Wow what a fun thing this was. I went to the High Court to see an exhibition of Japanese Architecture and it was surrounding the site of a concert by a group of people assembling to be entertained by the Shiny Bum Singers. They turned out to be a group of public servants who formed a singing group to tell funny stories about their life and work. They seem to specialise in writing lyrics about government and politics without not too much partisan commentary. They sing them to familiar tunes from pop songs and other well known sources.
My favourite was a story of the heart of public service aspirations in their core benchmarks. The song set to a famous choral standard discussed the key aspirations of phone, car, bonus, and anther I forgot. They were having fun and the audience were obviously familiar with their world. It was Canberra afterall.
A contact website is below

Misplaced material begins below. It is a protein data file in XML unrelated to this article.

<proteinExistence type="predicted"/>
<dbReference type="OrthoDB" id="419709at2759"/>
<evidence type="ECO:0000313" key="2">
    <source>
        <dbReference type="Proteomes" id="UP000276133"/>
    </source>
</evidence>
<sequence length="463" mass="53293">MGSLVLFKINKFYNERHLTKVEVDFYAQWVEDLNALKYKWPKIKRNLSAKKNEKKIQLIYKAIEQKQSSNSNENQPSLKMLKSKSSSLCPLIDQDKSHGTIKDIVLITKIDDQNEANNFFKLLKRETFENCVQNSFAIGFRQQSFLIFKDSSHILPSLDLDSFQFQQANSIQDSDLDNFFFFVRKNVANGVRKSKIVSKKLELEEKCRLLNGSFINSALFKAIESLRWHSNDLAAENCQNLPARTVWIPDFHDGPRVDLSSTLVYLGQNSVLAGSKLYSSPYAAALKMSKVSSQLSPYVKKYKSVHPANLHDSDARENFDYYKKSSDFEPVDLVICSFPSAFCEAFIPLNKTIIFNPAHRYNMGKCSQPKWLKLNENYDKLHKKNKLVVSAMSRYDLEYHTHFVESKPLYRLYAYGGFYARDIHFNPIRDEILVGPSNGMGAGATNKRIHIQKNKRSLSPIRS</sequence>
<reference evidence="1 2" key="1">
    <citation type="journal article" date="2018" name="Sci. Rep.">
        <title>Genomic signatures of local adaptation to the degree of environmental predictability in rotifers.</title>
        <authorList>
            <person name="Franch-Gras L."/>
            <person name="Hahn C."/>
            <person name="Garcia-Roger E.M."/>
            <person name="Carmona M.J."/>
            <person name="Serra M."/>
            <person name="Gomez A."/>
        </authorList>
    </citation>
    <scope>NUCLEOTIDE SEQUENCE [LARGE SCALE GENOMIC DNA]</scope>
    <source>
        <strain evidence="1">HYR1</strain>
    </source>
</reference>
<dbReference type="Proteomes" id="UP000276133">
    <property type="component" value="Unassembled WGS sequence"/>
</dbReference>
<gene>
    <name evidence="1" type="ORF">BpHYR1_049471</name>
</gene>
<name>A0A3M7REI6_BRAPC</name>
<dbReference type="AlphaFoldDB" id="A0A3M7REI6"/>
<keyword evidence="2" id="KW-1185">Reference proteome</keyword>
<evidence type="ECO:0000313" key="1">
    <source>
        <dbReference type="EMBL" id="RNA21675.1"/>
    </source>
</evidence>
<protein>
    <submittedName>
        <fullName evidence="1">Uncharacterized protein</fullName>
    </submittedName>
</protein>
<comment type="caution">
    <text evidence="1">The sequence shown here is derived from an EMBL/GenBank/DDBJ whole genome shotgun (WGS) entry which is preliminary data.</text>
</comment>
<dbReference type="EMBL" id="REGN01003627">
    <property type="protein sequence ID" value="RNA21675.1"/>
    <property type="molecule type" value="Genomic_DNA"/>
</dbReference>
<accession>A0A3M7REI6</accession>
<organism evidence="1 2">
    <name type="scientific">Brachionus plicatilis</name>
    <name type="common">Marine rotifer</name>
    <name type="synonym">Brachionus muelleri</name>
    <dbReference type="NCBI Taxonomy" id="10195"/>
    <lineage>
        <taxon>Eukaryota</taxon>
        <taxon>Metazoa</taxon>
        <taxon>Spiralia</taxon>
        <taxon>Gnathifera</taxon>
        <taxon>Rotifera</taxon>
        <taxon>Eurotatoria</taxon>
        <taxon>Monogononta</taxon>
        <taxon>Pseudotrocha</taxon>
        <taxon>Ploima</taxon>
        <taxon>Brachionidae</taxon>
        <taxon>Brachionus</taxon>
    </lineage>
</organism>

One of the art exhibitions that is on in Canberra each year is the Botanical Artists Group exhibition at the CSIRO Discovery Centre gallery. The exhibition has lots of local artists who specialise in exact representation of plants. Some are the precise traditional representation of the detailed features of specific plants.Others are freer to play around with creative representation of the wide variety of living features in the plant world that surrounds us. One of the most surprising and striking was a set of luscious glossy red capsicums.Often the artists expose us to the more ordinary aspects of plant life. One painting that appealed to me was a clear representation of dehusked corn. It was on the same weekend as the opening of the Waterhouse at the Archives but it was worth seeing.
Print making is a vibrant and exciting form of art. Some people master it in very attractive ways and Jo Hollier is one of those. Her exhibition Process and Possibility at the Belconnen Art Gallery is truly beautiful. Her combination of classic almost Fleur de Lit style forms and detailed drawing of natural plants and animals creates a wonderful visual feast. She uses colour and black and white. She uses contrasting elements to make her creations interesting and intriguing.
To see more of her work go to her website:
This show is from a group called the Australian Chinese Culture Exchange and Promotion Association. It has works in it from five artists. They express themselves in many traditional styles with a very Chinese look to most of them.